Rogue US President Donald Trump has created “something called ‘the West minus Trump’” which Iran must exploit in attempting to improve relations with Western nations, an advisor to Iran’s President Hassan Rouhani said on July 18.
Head of the Iranian Center for Strategic Studies Hesamoddin Ashna cited Trump’s bellicose attitude towards traditional allies of Washington and his friendly approach towards Russia in describing the emergence of a widening gap between the US and its allies that Iran could take advantage of to ease the escalating pressure being brought about by the economic aggression directed at the Islamic Republic by the Trump administration. Such opinions may explain why Tehran is showing true patience in sticking with Europe’s attempts to salvage the nuclear deal abandoned by Trump, despite the lack of progress.
“[Iran’s adversaries] thought the Helsinki meeting [between Trump and Russian President Vladimir Putin] would be a sad day for Iran, but now former US officials and some senators and European figures say it was a sad day for America!” Ashna wrote in a post on his Twitter account.
“Trump has transformed the definition of the West… The Helsinki [meeting] showed that now the West means the coalition between Europe and the [anti-Trump] Americans against Trump’s America,” he added.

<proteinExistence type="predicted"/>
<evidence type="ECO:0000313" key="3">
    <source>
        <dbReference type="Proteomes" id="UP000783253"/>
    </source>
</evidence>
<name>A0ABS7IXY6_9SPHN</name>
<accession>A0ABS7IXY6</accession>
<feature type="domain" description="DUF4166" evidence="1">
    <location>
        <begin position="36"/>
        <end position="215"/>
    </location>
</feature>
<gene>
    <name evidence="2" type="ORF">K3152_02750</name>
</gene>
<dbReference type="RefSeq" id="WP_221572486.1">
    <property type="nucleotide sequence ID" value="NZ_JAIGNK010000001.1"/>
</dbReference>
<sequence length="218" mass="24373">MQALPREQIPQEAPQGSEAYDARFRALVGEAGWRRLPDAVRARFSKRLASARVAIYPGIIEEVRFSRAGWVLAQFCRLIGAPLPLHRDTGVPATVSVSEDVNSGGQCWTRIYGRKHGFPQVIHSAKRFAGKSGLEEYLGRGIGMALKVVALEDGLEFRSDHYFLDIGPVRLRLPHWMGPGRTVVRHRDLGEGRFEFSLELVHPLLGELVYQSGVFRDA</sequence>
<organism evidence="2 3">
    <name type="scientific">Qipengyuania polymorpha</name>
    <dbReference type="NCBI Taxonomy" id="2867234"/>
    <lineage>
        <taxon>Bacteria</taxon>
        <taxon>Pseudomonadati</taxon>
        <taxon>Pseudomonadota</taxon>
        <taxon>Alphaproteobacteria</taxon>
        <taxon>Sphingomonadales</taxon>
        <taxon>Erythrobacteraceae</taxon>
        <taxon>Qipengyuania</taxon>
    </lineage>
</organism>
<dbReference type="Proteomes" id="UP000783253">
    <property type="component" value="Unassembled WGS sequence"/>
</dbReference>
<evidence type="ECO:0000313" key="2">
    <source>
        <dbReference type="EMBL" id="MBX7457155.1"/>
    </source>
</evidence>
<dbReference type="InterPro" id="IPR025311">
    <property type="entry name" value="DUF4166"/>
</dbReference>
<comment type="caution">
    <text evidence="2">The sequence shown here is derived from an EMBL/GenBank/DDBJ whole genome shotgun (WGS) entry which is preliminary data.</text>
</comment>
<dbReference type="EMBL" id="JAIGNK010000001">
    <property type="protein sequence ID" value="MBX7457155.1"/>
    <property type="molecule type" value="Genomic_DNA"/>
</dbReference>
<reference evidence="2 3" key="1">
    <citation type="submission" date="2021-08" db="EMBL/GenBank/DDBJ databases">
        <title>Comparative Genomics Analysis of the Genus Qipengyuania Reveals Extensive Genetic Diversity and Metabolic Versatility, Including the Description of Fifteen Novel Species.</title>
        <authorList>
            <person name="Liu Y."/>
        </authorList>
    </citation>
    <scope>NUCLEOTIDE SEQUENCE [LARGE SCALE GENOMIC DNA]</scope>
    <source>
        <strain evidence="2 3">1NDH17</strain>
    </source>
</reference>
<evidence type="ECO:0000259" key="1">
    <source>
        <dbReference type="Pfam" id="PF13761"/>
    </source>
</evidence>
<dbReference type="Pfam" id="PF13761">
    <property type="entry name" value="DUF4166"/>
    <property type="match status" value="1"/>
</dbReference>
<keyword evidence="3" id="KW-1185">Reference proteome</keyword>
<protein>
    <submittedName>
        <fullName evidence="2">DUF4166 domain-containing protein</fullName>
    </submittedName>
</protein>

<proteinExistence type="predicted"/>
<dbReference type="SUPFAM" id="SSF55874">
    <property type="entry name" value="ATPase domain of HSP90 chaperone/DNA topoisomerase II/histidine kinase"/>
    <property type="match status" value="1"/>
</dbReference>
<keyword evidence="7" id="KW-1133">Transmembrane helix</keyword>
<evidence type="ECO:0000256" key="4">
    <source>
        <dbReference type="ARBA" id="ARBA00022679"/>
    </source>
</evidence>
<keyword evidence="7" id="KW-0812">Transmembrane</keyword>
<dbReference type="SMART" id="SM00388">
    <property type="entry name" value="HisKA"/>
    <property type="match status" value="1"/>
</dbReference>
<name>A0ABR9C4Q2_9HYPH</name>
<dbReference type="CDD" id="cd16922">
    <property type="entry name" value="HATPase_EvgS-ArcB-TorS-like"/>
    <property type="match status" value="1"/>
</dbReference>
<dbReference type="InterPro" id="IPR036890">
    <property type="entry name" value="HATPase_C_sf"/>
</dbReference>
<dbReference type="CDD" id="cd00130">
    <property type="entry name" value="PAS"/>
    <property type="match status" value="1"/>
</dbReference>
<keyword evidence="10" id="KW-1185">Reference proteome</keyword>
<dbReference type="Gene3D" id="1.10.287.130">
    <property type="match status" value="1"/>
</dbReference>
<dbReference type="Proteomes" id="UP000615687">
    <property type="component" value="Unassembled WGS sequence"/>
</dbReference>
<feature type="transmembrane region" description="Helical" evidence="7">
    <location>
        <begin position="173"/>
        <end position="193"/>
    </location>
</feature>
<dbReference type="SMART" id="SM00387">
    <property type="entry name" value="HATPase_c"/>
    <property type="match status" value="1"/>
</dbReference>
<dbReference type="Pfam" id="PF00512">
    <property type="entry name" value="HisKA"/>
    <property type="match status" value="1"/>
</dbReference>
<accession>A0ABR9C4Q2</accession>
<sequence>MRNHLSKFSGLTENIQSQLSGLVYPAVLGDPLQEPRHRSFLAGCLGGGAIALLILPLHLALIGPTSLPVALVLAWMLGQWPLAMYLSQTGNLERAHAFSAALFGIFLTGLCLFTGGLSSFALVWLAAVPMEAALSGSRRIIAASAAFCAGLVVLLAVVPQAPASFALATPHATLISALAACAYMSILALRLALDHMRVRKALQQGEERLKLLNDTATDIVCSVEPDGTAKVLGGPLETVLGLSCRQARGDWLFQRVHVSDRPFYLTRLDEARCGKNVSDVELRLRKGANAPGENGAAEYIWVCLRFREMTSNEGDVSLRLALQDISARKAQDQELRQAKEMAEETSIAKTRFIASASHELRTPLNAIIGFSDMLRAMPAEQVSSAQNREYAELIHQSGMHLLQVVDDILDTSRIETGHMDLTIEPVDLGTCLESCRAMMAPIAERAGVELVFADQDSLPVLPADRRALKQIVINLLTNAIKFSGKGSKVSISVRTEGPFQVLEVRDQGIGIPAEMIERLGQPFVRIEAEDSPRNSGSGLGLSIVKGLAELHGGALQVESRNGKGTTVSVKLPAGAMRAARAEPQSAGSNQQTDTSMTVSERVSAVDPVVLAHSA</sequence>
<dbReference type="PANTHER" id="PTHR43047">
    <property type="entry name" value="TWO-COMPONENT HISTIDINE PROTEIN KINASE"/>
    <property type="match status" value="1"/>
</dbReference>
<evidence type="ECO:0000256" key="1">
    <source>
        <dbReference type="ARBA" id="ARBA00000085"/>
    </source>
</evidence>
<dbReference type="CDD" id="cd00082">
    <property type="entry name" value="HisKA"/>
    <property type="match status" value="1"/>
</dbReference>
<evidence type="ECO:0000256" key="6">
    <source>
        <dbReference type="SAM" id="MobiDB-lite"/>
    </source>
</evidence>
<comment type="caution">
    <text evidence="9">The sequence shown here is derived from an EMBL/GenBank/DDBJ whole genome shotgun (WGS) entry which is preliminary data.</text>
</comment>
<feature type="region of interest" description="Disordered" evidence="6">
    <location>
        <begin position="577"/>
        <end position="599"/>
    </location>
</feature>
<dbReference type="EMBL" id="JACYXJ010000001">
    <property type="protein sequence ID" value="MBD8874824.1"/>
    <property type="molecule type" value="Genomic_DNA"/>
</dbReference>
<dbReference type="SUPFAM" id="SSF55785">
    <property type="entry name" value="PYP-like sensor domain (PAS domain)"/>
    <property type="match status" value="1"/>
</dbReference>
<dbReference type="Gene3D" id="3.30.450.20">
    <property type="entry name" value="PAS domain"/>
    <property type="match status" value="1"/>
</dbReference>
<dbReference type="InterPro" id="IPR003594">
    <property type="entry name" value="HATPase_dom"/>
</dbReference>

On the eve of his summit with Putin, Trump described the EU as a “foe” because of its trade policies.
Referring to Putin, Trump said he was a “good competitor”, adding that “I think the word competitor is a compliment”.
“This is a chance for improving relations with the West. Now we have something called ‘the West minus Trump’,” Ashna said, adding that the new definition of the West groups Europe, Canada and half of the US population.
“It’s time for us to enter into talks with the anti-Trump America and the West minus Trump,” he concluded.
The clock is ticking on Iran’s bid to persuade the remaining major power signatories of the nuclear deal—the UK, France, Germany, Russia and China—and other countries including India to take measures that will guarantee it enough economic awards to make persisting with the accord worthwhile.
Whether Putin will in any way turn away from Moscow’s friendly relations with Tehran in the wake of his closed-door discussions with Trump remains to be seen.
The Trump administration intends to spend the rest of this year cranking up heavy sanctions against Iran to the point where the Iranians may have no option but to seek a renegotiation of the nuclear deal—or perhaps to the point where economic havoc prompts a serious attempt at regime change in the country of 80mn. Washington last week refused Europe waivers for those sanctions, targeted at both Iranian entities and any foreign banks or companies that remain in business with Iran.
The Trump administration is taking such a tough line that it is even aiming to shut down markets for almost all of Iran’s crude oil exports—indispensable to the country’s economic health—as soon as this November.